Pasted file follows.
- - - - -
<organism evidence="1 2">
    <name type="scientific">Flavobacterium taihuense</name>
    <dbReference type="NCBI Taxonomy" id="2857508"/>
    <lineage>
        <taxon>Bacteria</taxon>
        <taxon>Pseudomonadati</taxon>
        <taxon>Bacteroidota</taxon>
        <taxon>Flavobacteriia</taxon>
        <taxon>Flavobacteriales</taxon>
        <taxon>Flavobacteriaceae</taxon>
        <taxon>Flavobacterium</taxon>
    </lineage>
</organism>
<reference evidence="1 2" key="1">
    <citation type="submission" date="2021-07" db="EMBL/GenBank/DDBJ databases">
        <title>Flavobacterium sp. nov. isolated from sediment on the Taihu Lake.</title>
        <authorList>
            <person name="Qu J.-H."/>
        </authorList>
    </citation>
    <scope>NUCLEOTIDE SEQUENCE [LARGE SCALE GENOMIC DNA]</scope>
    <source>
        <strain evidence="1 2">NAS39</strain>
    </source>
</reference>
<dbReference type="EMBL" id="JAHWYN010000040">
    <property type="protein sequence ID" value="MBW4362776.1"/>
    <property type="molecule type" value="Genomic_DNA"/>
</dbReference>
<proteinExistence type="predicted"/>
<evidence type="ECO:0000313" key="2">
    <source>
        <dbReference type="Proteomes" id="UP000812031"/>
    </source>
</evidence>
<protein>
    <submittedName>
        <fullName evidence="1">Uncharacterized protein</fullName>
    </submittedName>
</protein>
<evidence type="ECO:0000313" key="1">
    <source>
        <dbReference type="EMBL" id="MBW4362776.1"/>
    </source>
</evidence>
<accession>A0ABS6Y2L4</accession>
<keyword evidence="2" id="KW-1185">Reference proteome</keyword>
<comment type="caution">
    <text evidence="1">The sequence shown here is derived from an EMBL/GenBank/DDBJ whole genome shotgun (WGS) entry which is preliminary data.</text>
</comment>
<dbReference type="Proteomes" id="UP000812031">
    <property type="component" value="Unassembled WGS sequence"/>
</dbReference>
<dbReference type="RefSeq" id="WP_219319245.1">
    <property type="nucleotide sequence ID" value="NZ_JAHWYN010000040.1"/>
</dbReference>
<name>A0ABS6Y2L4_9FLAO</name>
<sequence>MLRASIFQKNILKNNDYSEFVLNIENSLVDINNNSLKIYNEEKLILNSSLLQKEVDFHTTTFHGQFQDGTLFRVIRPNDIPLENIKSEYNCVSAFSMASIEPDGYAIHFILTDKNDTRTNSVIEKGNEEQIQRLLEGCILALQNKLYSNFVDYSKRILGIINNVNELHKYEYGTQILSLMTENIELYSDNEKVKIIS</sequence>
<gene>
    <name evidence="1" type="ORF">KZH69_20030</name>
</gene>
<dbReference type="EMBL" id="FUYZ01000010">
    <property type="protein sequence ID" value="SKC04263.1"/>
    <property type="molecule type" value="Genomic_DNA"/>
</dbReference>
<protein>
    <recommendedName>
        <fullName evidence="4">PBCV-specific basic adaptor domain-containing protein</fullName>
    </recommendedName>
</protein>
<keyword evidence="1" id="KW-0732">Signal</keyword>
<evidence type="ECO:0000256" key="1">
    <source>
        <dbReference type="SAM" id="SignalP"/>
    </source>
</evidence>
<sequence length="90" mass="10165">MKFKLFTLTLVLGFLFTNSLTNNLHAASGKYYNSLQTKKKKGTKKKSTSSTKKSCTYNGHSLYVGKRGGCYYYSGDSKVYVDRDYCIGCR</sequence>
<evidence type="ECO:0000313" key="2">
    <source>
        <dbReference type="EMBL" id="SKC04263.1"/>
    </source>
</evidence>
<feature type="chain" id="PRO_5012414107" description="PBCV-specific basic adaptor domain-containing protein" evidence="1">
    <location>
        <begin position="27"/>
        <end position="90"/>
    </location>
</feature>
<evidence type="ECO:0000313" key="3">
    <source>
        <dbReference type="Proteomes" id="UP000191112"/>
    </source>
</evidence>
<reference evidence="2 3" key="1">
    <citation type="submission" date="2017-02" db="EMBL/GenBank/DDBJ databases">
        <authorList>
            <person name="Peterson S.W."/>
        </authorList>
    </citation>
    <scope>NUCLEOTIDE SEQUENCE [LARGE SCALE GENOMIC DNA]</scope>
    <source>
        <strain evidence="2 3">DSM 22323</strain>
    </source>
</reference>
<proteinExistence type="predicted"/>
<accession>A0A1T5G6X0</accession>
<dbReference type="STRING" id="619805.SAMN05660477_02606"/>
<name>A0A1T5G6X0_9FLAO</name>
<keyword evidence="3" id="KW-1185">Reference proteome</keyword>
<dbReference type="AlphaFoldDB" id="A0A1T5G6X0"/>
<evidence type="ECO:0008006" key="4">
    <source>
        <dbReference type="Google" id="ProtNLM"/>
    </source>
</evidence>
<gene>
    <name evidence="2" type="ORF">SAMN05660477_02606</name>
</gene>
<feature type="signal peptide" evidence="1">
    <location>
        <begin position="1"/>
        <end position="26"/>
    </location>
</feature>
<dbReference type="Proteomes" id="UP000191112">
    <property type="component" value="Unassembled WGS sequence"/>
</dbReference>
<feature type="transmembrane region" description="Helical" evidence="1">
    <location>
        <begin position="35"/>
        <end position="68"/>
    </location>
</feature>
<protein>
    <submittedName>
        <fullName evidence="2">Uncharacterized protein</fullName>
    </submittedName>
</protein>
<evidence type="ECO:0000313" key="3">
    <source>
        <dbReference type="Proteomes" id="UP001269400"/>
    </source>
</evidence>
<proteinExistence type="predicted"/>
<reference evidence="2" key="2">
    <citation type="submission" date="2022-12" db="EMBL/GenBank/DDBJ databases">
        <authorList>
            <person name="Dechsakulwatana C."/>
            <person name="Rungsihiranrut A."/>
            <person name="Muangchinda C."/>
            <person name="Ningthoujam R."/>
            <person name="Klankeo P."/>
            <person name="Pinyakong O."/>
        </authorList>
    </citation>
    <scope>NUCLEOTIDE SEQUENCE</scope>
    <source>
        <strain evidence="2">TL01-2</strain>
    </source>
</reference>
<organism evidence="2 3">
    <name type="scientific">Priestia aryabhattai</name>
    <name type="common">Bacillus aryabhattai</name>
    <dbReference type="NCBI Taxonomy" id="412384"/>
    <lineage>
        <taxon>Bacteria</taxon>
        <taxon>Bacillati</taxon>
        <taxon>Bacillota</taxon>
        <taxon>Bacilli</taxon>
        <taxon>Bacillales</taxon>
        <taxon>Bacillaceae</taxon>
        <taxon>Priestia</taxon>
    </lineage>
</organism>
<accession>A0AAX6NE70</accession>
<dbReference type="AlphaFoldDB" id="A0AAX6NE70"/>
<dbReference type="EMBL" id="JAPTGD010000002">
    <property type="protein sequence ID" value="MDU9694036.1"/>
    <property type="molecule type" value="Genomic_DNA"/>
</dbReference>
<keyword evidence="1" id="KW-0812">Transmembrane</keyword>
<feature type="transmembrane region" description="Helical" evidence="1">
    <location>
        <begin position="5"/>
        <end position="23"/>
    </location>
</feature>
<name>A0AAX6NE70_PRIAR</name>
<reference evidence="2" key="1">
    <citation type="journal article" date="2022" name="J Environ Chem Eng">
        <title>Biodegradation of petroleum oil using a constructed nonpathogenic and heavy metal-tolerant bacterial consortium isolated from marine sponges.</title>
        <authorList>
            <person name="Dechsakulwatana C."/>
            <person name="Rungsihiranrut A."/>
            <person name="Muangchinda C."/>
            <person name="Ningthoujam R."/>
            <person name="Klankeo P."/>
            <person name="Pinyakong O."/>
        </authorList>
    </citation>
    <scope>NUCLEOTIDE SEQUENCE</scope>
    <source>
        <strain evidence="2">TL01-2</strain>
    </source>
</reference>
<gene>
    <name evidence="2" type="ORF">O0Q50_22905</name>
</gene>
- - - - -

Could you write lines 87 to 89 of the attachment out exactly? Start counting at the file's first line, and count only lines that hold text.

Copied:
    </location>
</feature>
<evidence type="ECO:0000313" key="3">